Donna Raven artfully thickens the plot. Caterina Cornaro is officially adopted by the Venetian State as “Daughter of Venice,” so that she may marry the rogue King of Cyprus. This is not a fairy tale of princes and princesses though. When the robust King James dies amidst rumours of foul play, Caterina, at the tender age of nineteen, is forced to assume the reigns of power alone, as regent for her young son, also doomed to die as a baby. In the years that follow, she finds herself at the centre of the competing on her island by the then world powers: she fights off her sister in law’s attempt to remove her from the throne and dexterously balances the diplomatic intrigues of Venice, Naples, Rhodes, Mameluke Egypt and the Ottoman Empire until personal tragedy and increased aggression causes her to make fatal mistakes. Venice assumes control of Cyprus and she is caused to abdicate and retire to the Venetian town of Asolo, where she becomes a great patron of the arts.
This is history and it is fascinating. Donna Raven’s eye does not only pierce the veil of the Frankish ruling class of Cyprus however. Her artists’ touch gently paints a picture of the humbler echelons of Cypriot society, the Cypriot peasant who patiently labours under his foreign master, secure in his faith and his love of his natural environment. The interwoven motif of faith is of vital importance. It is to Orthodox clerics that the Venetian Queen turns for solace after the death of her child and it only through them that she is able to transcend the usual cultural barrier of east/west, ruler and ruled, mix with her people and be loved by them. Donna Raven is also through her personal experiences shed some insight into the mind of the young Queen and humanize the chronicles wherein her story has been originally recorded. She weaves a rich tapestry of loves, illegitimate children and unexpected twists and turns of plot that serve to ornament a narrative already richly studied with cultural, linguistic and historic gems. How much of Donna Raven is in the Queen? “There is a bit,” the author laughs.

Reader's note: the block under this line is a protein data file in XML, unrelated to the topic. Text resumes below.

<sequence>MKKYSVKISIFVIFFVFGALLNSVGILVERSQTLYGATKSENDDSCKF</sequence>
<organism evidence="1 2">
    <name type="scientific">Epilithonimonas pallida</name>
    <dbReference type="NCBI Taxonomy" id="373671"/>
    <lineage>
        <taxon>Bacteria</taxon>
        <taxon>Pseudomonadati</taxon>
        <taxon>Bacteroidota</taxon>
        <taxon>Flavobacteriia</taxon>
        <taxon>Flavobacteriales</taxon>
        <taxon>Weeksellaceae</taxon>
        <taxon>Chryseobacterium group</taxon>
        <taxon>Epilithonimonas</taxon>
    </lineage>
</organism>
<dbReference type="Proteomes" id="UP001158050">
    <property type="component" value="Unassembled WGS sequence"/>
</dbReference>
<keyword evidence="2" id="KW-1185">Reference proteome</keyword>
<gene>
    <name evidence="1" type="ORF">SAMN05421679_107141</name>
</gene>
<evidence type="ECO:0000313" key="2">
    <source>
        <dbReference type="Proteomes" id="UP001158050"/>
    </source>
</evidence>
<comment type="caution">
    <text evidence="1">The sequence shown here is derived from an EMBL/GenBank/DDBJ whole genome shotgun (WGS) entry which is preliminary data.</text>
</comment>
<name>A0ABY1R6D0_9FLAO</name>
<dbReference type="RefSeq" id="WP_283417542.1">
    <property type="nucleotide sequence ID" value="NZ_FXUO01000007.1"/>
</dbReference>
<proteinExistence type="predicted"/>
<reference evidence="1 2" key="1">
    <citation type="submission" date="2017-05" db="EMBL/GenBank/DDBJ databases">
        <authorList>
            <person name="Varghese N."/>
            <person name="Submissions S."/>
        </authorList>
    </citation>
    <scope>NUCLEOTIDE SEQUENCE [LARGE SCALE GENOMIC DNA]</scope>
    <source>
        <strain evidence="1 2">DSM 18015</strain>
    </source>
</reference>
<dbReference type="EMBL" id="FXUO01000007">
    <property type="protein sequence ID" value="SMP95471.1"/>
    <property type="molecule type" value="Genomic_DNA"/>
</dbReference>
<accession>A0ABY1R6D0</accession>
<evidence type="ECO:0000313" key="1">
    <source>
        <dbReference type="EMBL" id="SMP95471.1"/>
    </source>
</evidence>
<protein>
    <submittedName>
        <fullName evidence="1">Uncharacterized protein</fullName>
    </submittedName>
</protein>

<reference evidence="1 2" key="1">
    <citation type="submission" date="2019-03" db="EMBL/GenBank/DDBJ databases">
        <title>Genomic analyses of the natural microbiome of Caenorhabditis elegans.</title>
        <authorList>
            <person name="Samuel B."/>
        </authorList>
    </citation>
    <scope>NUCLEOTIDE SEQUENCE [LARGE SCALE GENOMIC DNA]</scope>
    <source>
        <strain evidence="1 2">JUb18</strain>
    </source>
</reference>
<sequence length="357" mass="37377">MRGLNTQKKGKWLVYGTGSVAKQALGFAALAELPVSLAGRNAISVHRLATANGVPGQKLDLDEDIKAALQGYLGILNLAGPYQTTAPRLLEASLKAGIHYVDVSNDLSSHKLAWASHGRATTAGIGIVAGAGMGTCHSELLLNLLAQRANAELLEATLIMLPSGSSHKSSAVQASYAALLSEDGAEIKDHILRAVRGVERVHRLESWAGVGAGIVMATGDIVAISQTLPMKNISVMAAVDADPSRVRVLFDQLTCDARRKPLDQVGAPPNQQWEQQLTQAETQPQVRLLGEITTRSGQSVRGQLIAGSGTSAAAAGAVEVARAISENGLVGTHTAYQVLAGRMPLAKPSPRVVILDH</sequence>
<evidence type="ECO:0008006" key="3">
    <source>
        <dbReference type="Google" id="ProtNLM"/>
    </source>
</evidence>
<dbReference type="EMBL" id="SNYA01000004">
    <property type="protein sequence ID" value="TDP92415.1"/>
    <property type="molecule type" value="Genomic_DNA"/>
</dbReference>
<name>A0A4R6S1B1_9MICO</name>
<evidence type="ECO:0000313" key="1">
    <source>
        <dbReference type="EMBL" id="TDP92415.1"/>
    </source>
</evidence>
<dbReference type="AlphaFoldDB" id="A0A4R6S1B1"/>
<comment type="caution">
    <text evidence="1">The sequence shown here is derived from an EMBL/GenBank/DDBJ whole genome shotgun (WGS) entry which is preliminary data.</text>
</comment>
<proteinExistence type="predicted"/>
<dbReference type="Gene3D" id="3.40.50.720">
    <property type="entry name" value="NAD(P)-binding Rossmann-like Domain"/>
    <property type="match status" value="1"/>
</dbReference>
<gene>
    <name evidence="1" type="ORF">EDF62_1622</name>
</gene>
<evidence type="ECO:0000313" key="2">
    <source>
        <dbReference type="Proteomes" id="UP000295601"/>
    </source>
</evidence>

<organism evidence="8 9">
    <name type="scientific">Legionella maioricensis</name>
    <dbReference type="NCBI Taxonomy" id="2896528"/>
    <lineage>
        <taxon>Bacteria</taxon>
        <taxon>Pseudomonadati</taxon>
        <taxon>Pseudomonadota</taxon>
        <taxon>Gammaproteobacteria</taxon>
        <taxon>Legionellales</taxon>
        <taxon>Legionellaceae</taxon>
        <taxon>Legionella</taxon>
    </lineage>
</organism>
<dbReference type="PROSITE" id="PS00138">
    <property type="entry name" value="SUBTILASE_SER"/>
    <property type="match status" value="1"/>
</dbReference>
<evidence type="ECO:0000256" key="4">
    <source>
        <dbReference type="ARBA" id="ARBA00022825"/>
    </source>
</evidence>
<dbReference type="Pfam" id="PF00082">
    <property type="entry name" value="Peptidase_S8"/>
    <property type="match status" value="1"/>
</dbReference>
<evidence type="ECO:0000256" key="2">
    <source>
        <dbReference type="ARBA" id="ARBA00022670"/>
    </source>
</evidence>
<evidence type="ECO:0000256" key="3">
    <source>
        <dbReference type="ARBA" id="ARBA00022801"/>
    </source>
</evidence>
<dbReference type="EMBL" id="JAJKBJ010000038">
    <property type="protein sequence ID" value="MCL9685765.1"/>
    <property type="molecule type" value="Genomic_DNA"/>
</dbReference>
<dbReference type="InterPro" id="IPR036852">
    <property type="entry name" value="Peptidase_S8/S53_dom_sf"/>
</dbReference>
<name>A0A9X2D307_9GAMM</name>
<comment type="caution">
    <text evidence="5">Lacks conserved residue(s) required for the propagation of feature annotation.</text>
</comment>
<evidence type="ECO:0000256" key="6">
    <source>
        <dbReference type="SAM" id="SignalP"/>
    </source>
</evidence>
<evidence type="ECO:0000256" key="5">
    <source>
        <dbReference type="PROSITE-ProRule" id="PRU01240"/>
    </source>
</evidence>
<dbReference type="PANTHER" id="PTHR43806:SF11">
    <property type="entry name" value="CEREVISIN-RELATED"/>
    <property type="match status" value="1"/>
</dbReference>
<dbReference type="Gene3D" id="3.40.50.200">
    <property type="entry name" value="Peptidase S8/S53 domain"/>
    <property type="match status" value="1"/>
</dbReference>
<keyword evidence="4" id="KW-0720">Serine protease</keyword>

So is Donna Raven’s Queen a feminist icon? She certainly is a passionate woman and a woman who loves, whether that love be directed to her paramours, her children or to her nation. She also is a strong willed woman able to defy the odds and remain in power. At the end of the day however, she is a victim of her patriarchal society and able to resign herself to her fate.
Donna Raven’s book is a valuable addition to the corpus of Australian literature and a credit to the vitality of the Greek community, providing new insight into our history and serving thus, both an educative and entertaining purpose. It also serves as an example to other budding writers out there that our history is an untapped mine of inspiration. A sequel, dealing with the descendants of the Queen is envisaged, after the ever busy Donna completes her latest projects, children’s books, which she has authoured under the name of Penny Crow. The truly inspiring “Daughter of Venice” is available at all Readings stores, and at Collins South Yarra. Go and get it. It is a must read.


first published in NKEE on 2 February 2004